Strategy Showdown: 2 Trades on GBP/USD
05/09/2012 6:00 am EST
While one is conservative and another more aggressive, these two entry strategies for GBP/USD are equally valid, explains Richard Krivo of DailyFX.com, leaving traders to choose which is most suitable for them.
In our ongoing quest to only take higher-probability trades, one of our key rules (if not the key rule) is that we only want to take trades in the direction of the trend on the daily chart, as they will have a greater likelihood of success.
We know we want to look for technical reasons to buy the GBP/USD for the following reasons:
- Price action is above the 200-period simple moving average and pulling away from it;
- Price action has been making higher highs and higher lows;
- At the time of this chart, the GBP was strong and the USD was weak, and…
- On the daily chart, the pair is in an uptrend.
Now that we know the direction we want to trade the pair, there are two ways represented on this four-hour GBP/USD chart to enter the trade in the direction of the trend.
The first and more conservative way is to enter later on a break of resistance at the previous high. The second and more aggressive way is to enter sooner when an indicator signals that momentum has shifted back in the direction of the trend.
The question that now begs asking is “Which way is best?”
Let’s take a look at the chart below for a visual:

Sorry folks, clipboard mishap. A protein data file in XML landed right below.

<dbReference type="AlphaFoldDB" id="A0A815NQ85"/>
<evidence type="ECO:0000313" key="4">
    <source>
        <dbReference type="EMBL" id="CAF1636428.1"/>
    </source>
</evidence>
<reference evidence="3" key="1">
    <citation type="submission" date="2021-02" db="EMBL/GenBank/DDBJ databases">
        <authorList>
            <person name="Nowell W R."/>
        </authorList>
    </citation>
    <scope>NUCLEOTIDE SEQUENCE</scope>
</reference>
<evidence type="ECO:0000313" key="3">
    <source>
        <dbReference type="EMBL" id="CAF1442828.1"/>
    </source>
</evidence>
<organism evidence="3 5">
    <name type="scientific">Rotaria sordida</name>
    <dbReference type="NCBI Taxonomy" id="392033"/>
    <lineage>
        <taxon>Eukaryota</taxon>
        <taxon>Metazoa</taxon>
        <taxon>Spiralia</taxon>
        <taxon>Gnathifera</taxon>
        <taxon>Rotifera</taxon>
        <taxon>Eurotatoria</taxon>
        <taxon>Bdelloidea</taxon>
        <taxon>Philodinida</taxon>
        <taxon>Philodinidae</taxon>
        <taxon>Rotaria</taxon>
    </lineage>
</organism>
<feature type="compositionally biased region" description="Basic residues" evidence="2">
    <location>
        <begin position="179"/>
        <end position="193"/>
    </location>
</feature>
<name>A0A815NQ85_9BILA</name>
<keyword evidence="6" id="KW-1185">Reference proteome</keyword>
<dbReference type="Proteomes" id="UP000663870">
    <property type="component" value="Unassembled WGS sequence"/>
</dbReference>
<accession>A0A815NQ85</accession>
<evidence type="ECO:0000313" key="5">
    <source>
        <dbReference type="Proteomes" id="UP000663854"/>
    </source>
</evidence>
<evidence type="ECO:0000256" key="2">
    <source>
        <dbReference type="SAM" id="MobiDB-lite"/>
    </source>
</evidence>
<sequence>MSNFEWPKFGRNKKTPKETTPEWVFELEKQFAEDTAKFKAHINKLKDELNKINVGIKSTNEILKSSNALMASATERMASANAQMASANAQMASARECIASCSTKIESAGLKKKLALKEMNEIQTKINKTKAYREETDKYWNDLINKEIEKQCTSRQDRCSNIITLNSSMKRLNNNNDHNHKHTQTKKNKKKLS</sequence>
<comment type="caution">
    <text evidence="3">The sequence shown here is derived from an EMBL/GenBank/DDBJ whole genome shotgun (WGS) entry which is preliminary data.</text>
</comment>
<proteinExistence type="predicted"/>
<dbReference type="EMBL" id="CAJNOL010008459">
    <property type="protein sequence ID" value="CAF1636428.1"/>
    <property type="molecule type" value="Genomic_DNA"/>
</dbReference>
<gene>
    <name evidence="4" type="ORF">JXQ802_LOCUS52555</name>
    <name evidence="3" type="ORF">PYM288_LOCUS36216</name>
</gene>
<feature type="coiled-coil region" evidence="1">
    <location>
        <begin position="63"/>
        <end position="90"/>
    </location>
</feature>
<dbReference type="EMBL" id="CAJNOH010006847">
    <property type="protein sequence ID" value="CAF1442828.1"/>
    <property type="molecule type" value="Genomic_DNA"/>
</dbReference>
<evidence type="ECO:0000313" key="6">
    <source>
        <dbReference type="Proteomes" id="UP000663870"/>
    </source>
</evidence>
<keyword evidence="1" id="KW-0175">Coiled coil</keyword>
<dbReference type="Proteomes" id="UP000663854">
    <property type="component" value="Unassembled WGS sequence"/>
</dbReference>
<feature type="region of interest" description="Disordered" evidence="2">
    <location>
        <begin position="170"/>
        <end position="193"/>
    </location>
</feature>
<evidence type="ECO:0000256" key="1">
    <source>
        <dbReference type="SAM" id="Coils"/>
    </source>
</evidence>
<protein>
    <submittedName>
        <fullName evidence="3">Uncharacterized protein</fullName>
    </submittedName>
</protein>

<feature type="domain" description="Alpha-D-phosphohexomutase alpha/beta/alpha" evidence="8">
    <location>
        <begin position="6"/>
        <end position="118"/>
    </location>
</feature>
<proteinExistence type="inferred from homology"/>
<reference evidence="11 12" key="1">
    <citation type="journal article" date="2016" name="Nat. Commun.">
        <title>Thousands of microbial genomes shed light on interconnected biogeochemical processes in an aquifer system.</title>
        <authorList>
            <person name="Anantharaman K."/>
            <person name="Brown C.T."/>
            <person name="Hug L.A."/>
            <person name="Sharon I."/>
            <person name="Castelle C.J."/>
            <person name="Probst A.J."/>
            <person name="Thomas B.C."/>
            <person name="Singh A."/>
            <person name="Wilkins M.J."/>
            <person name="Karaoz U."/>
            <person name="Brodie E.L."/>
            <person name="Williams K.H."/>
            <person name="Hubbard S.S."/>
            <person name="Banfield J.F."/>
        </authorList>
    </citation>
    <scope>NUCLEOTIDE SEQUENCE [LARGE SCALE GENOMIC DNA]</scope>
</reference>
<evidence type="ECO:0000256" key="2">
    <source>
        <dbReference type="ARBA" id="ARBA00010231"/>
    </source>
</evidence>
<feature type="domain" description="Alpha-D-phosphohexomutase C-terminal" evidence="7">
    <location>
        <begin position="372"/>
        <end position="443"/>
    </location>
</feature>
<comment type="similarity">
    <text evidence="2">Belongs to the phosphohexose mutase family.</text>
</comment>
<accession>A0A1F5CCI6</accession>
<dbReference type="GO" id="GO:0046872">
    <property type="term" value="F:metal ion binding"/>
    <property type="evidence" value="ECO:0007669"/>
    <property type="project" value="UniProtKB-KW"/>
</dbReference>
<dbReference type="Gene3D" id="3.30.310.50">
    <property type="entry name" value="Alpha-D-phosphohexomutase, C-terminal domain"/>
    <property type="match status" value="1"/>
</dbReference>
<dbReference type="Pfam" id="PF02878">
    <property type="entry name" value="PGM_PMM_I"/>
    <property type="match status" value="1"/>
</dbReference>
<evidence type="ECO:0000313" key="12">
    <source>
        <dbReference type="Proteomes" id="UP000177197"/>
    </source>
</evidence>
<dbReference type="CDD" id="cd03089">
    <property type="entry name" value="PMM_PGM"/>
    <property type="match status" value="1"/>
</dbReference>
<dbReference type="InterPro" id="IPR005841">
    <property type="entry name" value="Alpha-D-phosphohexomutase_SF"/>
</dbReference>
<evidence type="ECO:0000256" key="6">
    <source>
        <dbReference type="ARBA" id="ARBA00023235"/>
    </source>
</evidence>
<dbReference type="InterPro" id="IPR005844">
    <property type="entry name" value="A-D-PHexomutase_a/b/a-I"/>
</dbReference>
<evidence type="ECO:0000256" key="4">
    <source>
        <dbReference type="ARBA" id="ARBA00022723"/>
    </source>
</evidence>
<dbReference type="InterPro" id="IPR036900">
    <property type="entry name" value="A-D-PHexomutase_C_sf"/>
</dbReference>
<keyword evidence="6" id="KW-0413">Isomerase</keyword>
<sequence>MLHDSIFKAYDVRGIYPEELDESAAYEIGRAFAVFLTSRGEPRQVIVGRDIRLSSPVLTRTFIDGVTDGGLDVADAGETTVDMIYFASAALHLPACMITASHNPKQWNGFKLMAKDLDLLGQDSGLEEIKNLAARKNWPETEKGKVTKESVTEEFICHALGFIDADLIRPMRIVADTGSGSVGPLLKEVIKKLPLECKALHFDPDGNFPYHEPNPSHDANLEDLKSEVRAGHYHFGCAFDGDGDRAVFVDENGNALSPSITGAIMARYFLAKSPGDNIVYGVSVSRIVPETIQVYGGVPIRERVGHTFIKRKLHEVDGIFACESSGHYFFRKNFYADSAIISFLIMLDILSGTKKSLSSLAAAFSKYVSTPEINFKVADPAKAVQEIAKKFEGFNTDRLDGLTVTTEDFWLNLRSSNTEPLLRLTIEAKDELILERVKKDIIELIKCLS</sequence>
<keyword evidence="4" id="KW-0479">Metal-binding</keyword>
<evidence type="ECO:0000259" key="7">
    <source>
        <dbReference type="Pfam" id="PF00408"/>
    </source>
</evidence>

Either entry would be considered a technically valid entry. As far as which is the best one will depend on the perspective of the trader in question.
While a break above the previous high is a compelling technical reason to enter a long position, the placement of the stop (red line) below the previous low can entail taking on a greater amount of risk.
On the other hand, when the red MACD line crosses above the blue signal line, it indicates that momentum has shifted to the upside on the pair. That can be an equally compelling technical reason to buy the pair. And, with the stop placed below the same previous low, we are taking on significantly less risk since our stop is closer to our entry.
So, in one instance (the break of resistance), we enter later with more risk but a greater probability for success. With the other (the MACD bullish crossover), we enter earlier with less risk but with a lower probability of success.
In this case, the trader is definitely presented with a classic “tradeoff” (no pun intended) scenario. Either take on more risk with a greater chance of success or risk less with a lower chance of success.
So…which entry strategy suits your trading style and personality the best? Let us know in the comments below.
By Richard Krivo of DailyFX.com